Written by Stephanie Orphanacos

I read a great book last week by Martin Seligman. The Hope Circuit is essentially his memoir. It follows him through his life and through the changing dynamics of modern psychology. Of course, he focuses on his research as it relates to Positive Psychology, as well as a number of the off-shoots to these findings. In the end, the book tells a tale of hope.

The journey Seligman undertakes in his book is a long and convoluted one. But it is oh so interesting! Hope it seems is the belief that your future will be better than the present and that you have the ability to make a better future happen. It involves both optimism and a make-it-happen attitude. Seligman who once coined the term ‘learned helplessness’ to describe how we learn to give up and be helpless, is now suggesting that he only had part of that process right.

If we dwell on the past and remain unhappy in our present, we are making a decision to stay stuck. Seligman now suggests that there may be an override button in our brains. One that can turn off our self-imposed cycle of misery. This structure in our cortex apparently develops mastery over bad events. We can learn that future events, either good or bad, can be controlled. This process will, in turn, help us by creating a mental buffer against helplessness and anxiety.

Apparently, as humans, we have engaged in this process for generations. Perhaps it is a part of our developmental growth as a species that we can learn (eventually) to put the past behind us and focus on those pieces in the future that help us get to where we want to be. Now, I need to look further to see what hope is really all about.

Charles Snyder a Psychologist from the U.S., developed something called The Hope Theory. His theory has three components. The first is Goals. (Please note that this is a future-driven concept.) Having a goal he says, is the cornerstone of hope. Goals can be big or small. Next, we must have Agency or willpower. The agency is the ability to stay motivated to meet your goal. It involves believing that good things will come from your actions. And finally, Snyder identified Pathways. These are the specific routes we develop to meet our goals. If our first pathway doesn’t work, we problem-solve to find a new pathway. High-hope or resilient people understand that roadblocks are inevitable and that it might take several tries to reach our goals.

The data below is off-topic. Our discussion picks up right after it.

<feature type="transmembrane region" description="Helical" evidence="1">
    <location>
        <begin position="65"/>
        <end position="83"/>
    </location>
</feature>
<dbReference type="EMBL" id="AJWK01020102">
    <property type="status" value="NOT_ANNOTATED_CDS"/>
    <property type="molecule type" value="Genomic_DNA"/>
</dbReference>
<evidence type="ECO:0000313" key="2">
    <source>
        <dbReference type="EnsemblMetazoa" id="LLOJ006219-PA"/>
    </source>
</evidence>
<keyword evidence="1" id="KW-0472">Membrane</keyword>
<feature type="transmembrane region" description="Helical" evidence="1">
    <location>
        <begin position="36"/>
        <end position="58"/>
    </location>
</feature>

High-hope people tend to have higher levels of overall well-being. In one study researchers looked at hope in a sample of nearly 13,000 participants. The team discovered that high-hope participants reported having more positive emotions, a stronger sense of well-being and meaning in their lives as well as lower levels of depression and were less lonely than those who remained focused on their present problems and did not look into the future.

Having more positive emotions like hope can also help us to develop deeper relationships with others. In a 6-year longitudinal study of 975 adolescents (grades 7-12), hope predicted future well-being, particularly in important transition years like when beginning at high school. The researchers found that hope is an important attribute that encourages positive youth development.

Hmm, Hope seems to have been a little undervalued. I hope that’s about change. To quote Frank Sinatra:

Next time you’re found
With your chin on the ground,
There’s a lot to be learned, so look around.

Just think what makes that little ol’ ant
Think he’ll move a rubber tree plant;
Anyone knows an ant can’t
Move a rubber tree plant.
But he’s got high hopes, he’s got high hopes.
He’s got high apple–pie–in–the–sky hopes.

So anytime you’re gettin’ low,
‘Stead of lettin’ go, just remember that ant.
Oops! There goes another rubber tree
Oops! There goes another rubber tree
Oops! There goes another rubber tree plant.

Hope you’re smiling!

Stephanie Orphanacos B.A., Q.Med
Part-time Professor, Family Counsellor, NLP Master Practitioner

About Stephanie

Stephanie Orphanacos is a Family Counsellor and part-time Professor. She enjoys supporting her clients and her students as they wind their way through the system to access the supports and services they will need to achieve success for themselves or for their children.

Stephanie brings her years of experience in multiple therapeutic modalities and her background in crisis management, mediation, and program development to mentor her clients on how best to locate or develop the resources they require to realize their specific goals or objectives.

Stephanie contributes to the Wild About Wellness Community online where members passionate about holistic health and wellness come together to share information, educate and contribute for the purpose of learning and growing. You are invited to explore the site with a free 1-month membership. Get your 1-month free membership HERE.